Melanocytic tumors are currently classified as nevi , considered benign; melanomas , considered malignant; and melanocytomas , considered borderline tumors [ 1 ] . However, recent studies on the genetic aberrations tend to make this classification problematic. In fact, the genomic analysis shows that both nevi and melanomas present mutations activating a certain number of growth-promoting signaling pathways. Tumors labeled as nevi and considered to be benign generally have a single or a small number of pathogenic mutations, often activating the MAP-kinase pathway ( driver mutations ), but no apparent additional genomic alterations. Tumors labeled as melanomas and considered to be malignant may harbor the same driver mutations detected in those labeled nevi, associated with a variable, generally high, number of additional mutations tending to ablate tumor-suppression mechanisms and to activate additional oncogenic pathways, including CDKN2A , PTEN , TP53 , and TERT -promoter mutations ( promoting mutations ). Tumors histologically regarded as problematic, sometimes termed melanocytomas or MELTUMPs , harbor the same driver mutations detected in “nevi” and in “melanomas,” but a lower number of promoting mutations than “melanomas” [ 1 – 4 ] . The study of the distribution of pathogenic mutations has suggested they may occur in certain characteristic sequences [ 1 ] . The initial event is often represented by a single mutation, which appears to be different in the different types of lesions: BRAF in common nevi; N-RAS in some congenital and some acquired nevi; GNAQ or GNA11 in blue nevi; kinase fusions of ALK, BRAF, ROS1, NTRK1, NTRK3, MET, RET , or MAP3K8 in Spitz nevi; and kinase fusion of NTRK3 in spindle cell nevi of Reed [ 1 , 5 – 15 ] . Moreover, in some BRAF -mutated neoplasms, more specific histological and biological characteristics may be produced by a supervening driver mutation, just as BAP1 mutation in BAP1- inactivated nevus, CTNNB1 in deep penetrating nevus, and PRKAR1A in epithelioid blue nevus/pigmented epithelioid melanocytoma [ 16 – 20 ] . Subsequently, other driver and/or promoting mutations may be progressively acquired, because driver mutations tend to induce an increase of cellular proliferation and, consequently, an increase of the probability that additional mutations occur. These supervened genomic aberrations may be ineffective or capable to alter, lightly or severely, a certain number of cell proliferation control mechanisms. If effective, they may lead to an additional enhancement of cell proliferation and, consequently, to an additional probability that other mutations take place, and so forth [ 1 – 4 ] . Therefore, in any given tumor, the total amount of the acquired mutations produces a certain risk of neoplastic progression, parallel to a certain risk of unfavorable events (recurrences, local and distant metastases, or death). This dual risk can be considered the malignant potential of the tumor, definable as the probability that a certain number of adverse events may occur and directly proportional to the global pathogenic mutational burden. When genetic alterations are small in number, limited to the driver mutation or few more, this potential is low or very low, adverse events are rare or very rare, and, clinically, the tumor appears as benign. When genetic alterations are numerous, including driver and promoting mutations, the malignant potential is high, adverse events are frequent, and, clinically, the tumor appears as malignant. Of course, all intermediate cases may exist, because the malignant potential may theoretically assume every value between a minimum value (>0) and a maximum one (=100). The lowest possible value is >0, because all melanocytic tumors harbor at least 1 genomic alteration affecting the proliferation control mechanisms, and this inevitably implies a certain risk (risk 0 is to be reserved to the healthy skin, in which melanocytes harbor no pathogenic mutations). In sum, there do not seem to exist tumors with no chromosomal aberrations and consequently with no risk (risk = 0) and, at the same time, there seem to exist very few, if any, tumors harboring the totality of the possible chromosomal aberrations and, consequently, with the maximum possible risk (risk = 100). Tumors tend to show a certain variable number of pathogenic mutations and consequently may have all possible levels of risk, the malignant potential ranging between >0 and 100.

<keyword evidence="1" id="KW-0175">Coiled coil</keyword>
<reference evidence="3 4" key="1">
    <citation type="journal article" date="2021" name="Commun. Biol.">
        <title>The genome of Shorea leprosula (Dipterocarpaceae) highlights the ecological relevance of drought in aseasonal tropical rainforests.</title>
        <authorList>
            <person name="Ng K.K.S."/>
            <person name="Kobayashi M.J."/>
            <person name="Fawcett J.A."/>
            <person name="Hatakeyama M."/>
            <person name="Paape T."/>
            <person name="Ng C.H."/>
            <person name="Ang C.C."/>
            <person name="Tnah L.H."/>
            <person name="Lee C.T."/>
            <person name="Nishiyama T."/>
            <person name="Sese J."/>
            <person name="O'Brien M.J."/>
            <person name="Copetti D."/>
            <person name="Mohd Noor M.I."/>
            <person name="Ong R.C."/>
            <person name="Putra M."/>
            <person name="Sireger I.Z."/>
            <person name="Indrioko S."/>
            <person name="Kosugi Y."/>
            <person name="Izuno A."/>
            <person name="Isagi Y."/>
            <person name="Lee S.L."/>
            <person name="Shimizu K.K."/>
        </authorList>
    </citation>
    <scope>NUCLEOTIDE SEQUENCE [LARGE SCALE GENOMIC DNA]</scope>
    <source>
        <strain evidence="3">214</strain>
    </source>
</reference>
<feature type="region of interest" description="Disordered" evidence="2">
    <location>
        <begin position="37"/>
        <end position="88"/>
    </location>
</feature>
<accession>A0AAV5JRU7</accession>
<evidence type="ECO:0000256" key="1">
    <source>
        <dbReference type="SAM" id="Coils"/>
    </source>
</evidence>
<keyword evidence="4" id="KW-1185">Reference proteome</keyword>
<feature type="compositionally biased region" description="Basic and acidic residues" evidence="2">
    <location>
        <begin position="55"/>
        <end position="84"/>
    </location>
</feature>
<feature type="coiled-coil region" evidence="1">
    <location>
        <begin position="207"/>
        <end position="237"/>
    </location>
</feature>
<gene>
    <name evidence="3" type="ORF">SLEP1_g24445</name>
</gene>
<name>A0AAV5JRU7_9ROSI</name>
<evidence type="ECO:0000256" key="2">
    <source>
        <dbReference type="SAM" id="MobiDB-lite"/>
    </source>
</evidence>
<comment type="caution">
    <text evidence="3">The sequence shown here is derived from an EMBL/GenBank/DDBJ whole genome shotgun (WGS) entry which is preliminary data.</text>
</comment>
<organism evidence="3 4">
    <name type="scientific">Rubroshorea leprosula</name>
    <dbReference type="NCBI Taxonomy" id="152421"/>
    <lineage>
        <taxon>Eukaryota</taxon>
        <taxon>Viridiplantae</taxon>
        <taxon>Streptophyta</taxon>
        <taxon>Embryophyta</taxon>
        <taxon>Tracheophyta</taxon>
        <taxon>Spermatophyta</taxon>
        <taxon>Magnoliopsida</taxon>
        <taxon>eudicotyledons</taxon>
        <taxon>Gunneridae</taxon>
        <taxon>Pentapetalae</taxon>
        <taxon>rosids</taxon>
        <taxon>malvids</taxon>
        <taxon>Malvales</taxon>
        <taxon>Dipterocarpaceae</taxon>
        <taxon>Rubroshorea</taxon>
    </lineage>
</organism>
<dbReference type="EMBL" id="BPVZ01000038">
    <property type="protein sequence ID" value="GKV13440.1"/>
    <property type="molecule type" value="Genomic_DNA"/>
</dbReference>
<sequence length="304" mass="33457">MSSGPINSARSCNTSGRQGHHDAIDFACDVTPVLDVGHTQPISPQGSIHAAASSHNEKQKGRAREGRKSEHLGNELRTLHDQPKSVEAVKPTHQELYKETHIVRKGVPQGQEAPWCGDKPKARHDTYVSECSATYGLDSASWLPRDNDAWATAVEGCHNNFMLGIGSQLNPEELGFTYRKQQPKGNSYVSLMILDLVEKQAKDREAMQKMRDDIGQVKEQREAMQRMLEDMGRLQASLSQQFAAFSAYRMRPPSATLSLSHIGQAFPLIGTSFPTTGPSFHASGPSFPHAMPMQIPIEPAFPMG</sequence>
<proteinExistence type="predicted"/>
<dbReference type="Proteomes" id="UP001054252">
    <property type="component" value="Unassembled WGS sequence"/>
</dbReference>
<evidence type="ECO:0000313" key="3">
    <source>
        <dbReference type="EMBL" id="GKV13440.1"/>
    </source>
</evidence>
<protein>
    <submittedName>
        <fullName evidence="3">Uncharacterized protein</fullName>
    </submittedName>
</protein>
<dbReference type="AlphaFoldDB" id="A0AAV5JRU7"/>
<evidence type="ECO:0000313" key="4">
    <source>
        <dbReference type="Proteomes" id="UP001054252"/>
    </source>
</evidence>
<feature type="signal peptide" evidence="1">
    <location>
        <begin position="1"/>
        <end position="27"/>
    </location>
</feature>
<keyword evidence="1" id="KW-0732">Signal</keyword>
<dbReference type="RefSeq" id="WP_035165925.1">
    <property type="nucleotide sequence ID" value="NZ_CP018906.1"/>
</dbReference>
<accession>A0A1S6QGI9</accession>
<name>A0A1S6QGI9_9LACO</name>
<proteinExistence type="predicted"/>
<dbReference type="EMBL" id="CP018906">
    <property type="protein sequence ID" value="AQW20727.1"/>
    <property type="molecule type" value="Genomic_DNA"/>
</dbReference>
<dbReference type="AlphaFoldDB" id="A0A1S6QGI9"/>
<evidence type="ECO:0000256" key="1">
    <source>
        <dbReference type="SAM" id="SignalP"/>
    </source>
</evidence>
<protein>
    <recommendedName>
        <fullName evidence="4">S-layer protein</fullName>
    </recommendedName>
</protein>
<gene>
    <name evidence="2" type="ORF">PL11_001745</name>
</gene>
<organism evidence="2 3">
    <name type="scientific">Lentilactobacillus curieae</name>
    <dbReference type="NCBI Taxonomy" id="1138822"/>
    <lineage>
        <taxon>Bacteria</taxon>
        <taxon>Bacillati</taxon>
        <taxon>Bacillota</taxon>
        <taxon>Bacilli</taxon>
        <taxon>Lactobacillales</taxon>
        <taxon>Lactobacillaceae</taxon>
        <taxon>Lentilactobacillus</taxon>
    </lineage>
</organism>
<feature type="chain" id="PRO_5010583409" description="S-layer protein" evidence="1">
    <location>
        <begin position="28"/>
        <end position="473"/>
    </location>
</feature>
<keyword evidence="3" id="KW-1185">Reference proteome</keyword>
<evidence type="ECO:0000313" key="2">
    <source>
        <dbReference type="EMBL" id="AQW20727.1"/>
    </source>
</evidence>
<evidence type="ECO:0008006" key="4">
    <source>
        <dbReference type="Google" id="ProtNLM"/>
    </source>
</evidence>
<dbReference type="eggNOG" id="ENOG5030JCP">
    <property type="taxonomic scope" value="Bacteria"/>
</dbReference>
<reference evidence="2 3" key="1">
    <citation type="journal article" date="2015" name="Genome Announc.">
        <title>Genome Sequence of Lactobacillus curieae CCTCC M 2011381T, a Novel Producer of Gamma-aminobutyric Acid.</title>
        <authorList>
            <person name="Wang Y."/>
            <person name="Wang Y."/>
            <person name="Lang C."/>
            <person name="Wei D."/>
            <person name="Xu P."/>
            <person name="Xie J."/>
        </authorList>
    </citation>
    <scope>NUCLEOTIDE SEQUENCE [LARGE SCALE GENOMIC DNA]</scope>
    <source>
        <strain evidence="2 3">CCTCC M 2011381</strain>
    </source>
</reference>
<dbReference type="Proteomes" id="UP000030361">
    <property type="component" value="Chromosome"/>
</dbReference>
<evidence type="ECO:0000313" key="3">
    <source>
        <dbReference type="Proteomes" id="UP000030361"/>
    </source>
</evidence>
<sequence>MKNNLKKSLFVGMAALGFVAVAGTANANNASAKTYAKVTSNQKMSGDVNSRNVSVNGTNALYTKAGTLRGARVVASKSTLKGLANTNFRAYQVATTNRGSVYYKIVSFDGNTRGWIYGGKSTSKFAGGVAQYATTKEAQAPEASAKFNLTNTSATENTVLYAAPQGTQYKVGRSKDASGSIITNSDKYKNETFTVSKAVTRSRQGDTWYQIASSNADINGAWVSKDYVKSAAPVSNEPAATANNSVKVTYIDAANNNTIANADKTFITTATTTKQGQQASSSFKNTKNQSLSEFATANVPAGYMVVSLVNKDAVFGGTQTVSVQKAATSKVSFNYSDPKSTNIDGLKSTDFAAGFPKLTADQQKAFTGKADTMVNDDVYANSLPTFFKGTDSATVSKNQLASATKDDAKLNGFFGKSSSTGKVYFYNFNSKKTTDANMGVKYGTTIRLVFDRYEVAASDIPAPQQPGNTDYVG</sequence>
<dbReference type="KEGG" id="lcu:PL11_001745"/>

Sic stantibus rebus , the concept that melanocytic tumors can be only either benign or malignant, comes to be hardly applicable [ 1 ] because no tumor has malignant potential =0 and few, if any, have a malignant potential =100. This may produce 2 important conceptual and practical effects on the current clinicopathological classification of melanocytic skin tumors. The first is that the great majority of melanocytic tumors, having a malignant potential of intermediate value, ranging between these extremes, tend to appear as “borderline or intermediate,” between “fully benign” and “fully malignant” tumors. Paradoxically, virtually all melanocytic neoplasms seem to be attributable to an “intermediate” category, currently considered only as a very small and very narrow area, between the much larger categories of nevi and melanomas . The second is that the categorization of melanocytic tumors into nevi and melanomas appears simplistic and/or inadequate. In fact, the diagnostic categories of nevus , melanoma , and melanocytoma do not appear as 3 definite tumors with specific clinical, histological, and genetic characteristics, but as 3 large, heterogeneous assemblages of melanocytic tumors. Each of these 3 categories encompasses a mixture of dissimilar tumors, different because they have different driver events and, therefore, different pathogeneses and different clinicopathological features. In each of these 3 categories, the only common denominators are that “nevi” harbor a single mutation or few more, producing a minimal malignant potential, the amount of which, however, can be different in the different histological types of nevus; “melanomas” show a variable, relatively high, number of additional promoting mutations, producing a high malignant potential, the amount of which, however, can be different in the different histological types of melanomas; “melanocytomas” harbor a relatively small number of additional promoting mutations, producing a relatively low malignant potential, the amount of which, however, can be different in the different histological types of melanocytomas. In short, rather than specific diagnoses, the current diagnostic categories nevus , melanoma , and melanocytoma emerge as generic terms encompassing a great number of heterogeneous unrelated tumors, different in their genetic profiles, in their clinical and histological morphology, and in their malignant potential.
Genetic studies suggest that the current classification of melanocytic tumors needs to be critically reevaluated and opportunely updated. In particular, 2 points seem to be put forward by genomic analyses and considered: (1) melanocytic neoplasms sharing the same driver mutations, and consequently having the same pathogenesis, show strong clinicopathological similarities and may constitute a single class of neoplasms or a unique neoplasm; and (2) the malignant potential of every single neoplasm could be potentially estimable, by matching the pathogenic mutational burden with the follow-up data of the patients.